The paper investigates the role of criminal networks in fostering illegal wildlife trade (IWT), and how these relational structures interact with transnational organized crime. The paper frames these topics within the debate around the opportunistic or organized nature of IWT. The aim is to understand how chaotic behaviors can transform into an ordered and organized strategy.
What does the web of connections look like that underlies grand corruption and money laundering schemes and the abuse of offshore financial centres? Who are the people involved, how do they interact and what do they do?
And what insights can we draw by looking at complex corruption and money laundering schemes from the perspective of social networks, rather than solely individuals?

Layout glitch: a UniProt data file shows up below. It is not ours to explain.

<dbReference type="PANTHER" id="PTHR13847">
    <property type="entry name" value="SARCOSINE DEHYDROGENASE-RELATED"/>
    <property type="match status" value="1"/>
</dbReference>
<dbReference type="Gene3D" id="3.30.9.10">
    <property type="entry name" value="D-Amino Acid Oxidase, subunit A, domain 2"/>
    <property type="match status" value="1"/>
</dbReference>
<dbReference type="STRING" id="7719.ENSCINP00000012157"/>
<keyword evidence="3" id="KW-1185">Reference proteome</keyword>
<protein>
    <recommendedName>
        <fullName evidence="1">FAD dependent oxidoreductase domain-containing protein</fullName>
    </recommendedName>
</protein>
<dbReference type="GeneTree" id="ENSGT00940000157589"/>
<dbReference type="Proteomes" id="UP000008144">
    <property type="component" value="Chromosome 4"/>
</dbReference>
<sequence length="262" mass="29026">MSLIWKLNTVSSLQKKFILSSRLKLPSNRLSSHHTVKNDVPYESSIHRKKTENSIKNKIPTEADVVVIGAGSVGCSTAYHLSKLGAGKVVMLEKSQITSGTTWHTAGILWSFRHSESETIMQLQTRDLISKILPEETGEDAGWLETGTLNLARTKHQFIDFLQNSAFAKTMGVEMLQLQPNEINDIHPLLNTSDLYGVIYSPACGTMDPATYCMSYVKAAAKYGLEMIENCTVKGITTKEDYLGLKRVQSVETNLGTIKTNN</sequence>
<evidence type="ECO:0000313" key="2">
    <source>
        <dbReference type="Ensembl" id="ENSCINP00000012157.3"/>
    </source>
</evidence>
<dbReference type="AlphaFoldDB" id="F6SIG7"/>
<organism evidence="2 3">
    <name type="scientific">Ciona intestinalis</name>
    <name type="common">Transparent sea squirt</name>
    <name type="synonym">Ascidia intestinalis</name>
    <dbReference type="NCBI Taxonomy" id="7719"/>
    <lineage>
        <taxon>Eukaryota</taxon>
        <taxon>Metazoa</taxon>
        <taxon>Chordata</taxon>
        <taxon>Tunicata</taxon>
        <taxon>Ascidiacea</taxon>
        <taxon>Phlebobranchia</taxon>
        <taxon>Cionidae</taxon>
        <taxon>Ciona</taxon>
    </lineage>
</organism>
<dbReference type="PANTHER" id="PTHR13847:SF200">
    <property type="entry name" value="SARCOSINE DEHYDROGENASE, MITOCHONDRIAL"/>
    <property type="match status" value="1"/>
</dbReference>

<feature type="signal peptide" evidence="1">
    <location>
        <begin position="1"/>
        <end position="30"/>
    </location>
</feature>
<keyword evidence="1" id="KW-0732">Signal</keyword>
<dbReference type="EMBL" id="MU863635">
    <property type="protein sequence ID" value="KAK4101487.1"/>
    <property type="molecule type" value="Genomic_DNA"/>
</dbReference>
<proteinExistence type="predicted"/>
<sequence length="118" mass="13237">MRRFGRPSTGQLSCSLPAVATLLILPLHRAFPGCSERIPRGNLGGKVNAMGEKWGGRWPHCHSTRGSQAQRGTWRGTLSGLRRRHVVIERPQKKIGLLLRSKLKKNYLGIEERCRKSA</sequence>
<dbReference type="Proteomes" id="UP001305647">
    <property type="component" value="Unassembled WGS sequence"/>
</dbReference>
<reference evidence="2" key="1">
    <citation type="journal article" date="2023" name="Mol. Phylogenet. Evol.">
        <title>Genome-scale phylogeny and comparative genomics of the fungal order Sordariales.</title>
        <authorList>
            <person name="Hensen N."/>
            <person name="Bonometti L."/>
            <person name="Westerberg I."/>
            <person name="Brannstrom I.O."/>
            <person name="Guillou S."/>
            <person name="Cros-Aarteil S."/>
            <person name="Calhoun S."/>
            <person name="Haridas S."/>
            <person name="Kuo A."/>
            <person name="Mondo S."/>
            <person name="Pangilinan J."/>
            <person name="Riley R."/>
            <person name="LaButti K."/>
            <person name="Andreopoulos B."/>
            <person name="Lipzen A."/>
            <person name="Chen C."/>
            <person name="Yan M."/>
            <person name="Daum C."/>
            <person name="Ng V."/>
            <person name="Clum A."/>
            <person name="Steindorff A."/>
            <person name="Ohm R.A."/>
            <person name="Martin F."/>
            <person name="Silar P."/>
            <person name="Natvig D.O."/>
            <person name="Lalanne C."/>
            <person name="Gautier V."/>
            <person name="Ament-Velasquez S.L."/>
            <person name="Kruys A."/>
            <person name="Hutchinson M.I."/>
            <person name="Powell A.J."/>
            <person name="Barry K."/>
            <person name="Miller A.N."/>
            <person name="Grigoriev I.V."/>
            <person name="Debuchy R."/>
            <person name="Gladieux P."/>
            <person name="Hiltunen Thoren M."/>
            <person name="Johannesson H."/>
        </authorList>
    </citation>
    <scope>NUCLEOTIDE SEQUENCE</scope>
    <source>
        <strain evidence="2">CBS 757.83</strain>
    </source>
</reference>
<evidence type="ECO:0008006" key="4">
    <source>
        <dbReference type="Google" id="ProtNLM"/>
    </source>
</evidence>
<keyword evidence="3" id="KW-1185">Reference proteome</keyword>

These questions are at the heart of a new analysis of the so-called Lava Jato or Odebrecht scandal that has engulfed Latin America.
This working paper is based on an empirical investigation of corruption and illicit exchange related to the so-called “Lava Jato” or “Odebrecht” scandal. Focusing on former Peruvian President Alejandro Toledo and his laundering of bribes obtained from the construction giant Odebrecht, the analysis aims to test the usefulness of applying a network lens to better understand the mechanisms underlying grand corruption cases.